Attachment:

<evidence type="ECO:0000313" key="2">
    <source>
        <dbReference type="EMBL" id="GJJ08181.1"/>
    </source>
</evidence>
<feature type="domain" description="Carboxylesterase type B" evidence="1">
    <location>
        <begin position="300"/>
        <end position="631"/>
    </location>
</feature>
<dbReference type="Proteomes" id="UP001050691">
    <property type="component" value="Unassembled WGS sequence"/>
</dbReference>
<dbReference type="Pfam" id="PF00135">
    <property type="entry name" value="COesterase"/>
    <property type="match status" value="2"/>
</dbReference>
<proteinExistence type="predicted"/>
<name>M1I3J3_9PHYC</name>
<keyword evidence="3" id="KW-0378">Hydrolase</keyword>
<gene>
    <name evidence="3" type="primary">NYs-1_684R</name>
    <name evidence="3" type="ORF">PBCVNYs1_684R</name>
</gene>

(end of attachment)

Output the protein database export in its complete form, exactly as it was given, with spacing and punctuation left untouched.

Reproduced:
<evidence type="ECO:0000313" key="2">
    <source>
        <dbReference type="EMBL" id="GJJ08181.1"/>
    </source>
</evidence>
<feature type="domain" description="Carboxylesterase type B" evidence="1">
    <location>
        <begin position="300"/>
        <end position="631"/>
    </location>
</feature>
<dbReference type="Proteomes" id="UP001050691">
    <property type="component" value="Unassembled WGS sequence"/>
</dbReference>
<dbReference type="Pfam" id="PF00135">
    <property type="entry name" value="COesterase"/>
    <property type="match status" value="2"/>
</dbReference>
<proteinExistence type="predicted"/>
<name>M1I3J3_9PHYC</name>
<keyword evidence="3" id="KW-0378">Hydrolase</keyword>
<gene>
    <name evidence="3" type="primary">NYs-1_684R</name>
    <name evidence="3" type="ORF">PBCVNYs1_684R</name>
</gene>